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Tyramisunaura Dinosaurs


The Tyramisunaura dinosaurs, also known as Tyra, have existed since the Jurassic period. The Tyramisunaura dinosaurs are almost extinct and there are only approximately one hundred left in the world. They mostly live in the Toiyabe National Forest in the United States, located between California and Nevada. The rest of them can be found in Sequoia National Forest in California. They live closely by creeks, where they can easily find food and water.

The paleontologists have discovered that the Tyra dinosaurs have evolved from the family of Apatosaurus plant-­eating dinosaurs. Tyra dinosaurs are also the smallest ones in plant-­eater dinosaur family. The average weight of each adult dinosaur is 600 pounds. It is about 20 feet long from head to tail with a thin bony club at the end of it’s tail. The Tyra dinosaurs belong to a group of lizard-­hipped dinosaurs.

Through approximately 200 million years of evolution, the Tyra dinosaurs have sprouted two wings, which enable them to fly a short distances from 200 to 600 feet. The females use these two wings to attract the males and to protect their eggs before hatching. The female’s wings have blue feathers, while the male’s have red feathers. It is how we distinguish a male from a female. Tyra’s wings resemble bats wings. They have long thin bones on their wrists. The full span of their wings is about six feet long, when fully expanded. Like the other flying birds, the Tyras flap their wings to push them off the ground, allowing them to keep their body up in flight. The benefit of this unique flying posture is holding their offsprings while they are flying to look for food. Tyra dinosaurs’ food are ferns, conifers, and flowering plants.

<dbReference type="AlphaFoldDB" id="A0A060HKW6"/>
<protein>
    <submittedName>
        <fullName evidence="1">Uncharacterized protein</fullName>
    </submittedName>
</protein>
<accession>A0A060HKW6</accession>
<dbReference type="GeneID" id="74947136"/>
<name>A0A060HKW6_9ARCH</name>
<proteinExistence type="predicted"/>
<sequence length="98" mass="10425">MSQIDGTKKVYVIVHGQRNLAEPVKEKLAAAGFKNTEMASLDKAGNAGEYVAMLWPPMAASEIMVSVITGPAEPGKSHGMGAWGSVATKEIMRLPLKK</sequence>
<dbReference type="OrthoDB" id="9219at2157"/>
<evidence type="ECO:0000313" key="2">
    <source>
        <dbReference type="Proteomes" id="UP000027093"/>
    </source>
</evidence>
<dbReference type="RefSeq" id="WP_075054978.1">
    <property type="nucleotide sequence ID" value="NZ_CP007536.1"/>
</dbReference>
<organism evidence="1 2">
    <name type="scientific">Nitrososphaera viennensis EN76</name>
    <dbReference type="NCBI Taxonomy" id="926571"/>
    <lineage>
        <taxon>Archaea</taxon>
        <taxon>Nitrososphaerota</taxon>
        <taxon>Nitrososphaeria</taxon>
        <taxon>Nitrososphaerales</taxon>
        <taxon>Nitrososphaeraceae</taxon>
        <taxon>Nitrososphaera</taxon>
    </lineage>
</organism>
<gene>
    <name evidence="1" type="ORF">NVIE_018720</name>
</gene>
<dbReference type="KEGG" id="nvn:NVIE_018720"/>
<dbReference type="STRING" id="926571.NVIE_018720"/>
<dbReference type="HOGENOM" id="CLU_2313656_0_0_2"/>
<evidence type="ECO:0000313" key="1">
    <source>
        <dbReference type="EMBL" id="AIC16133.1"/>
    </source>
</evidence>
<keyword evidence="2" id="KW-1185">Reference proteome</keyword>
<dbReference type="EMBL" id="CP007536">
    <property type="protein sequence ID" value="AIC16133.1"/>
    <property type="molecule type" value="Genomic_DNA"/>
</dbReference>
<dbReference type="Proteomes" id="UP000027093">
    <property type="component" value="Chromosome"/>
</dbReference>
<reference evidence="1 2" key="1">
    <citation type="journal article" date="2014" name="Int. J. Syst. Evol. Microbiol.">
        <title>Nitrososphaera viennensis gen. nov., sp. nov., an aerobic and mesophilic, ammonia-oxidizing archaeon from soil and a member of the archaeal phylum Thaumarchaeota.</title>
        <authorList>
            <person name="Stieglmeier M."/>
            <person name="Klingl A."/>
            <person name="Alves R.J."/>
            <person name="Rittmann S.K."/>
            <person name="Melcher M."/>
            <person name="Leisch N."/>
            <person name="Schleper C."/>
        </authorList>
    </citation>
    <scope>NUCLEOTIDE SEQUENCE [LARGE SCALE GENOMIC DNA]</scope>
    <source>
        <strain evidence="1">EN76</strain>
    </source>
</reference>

The Tyra dinosaurs have inherited from their ancestors the tough armor and skin bony plates from head to tail. In addition, their body color could blend into the forest background. These characteristics helped their ancestors hide from the meat-­eating dinosaurs, which were 
extinct hundred millions years ago, such as Tyrannosaurus Rex. Tyra dinosaurs have very long necks and small heads. The size of their brains is smaller than the other big head dinosaurs.

In 2000, Tommy Huynh, a forest protector of the Sequoia National Forest, found a male and a female Tyra dinosaur with serious injuries after a fight with an ambush of tigers. The authorities sent them to the San Diego Zoo Safari Park to cure them. After the two dinosaurs had recovered from the injury, the authorities decided to keep them in the zoo. San Diego Zoo is the only zone in the world raising and protecting a small family of the Tyra dinosaurs. The zookeepers named the male Roxy and the female Doxy. The zoo was able to successfully to make them partner up. In a result, Doxy gave birth to Joxy, a baby male Tyra dinosaur. Every year, fifty million people from over the world come to the zoo to visit the sole living dinosaur family on earth.

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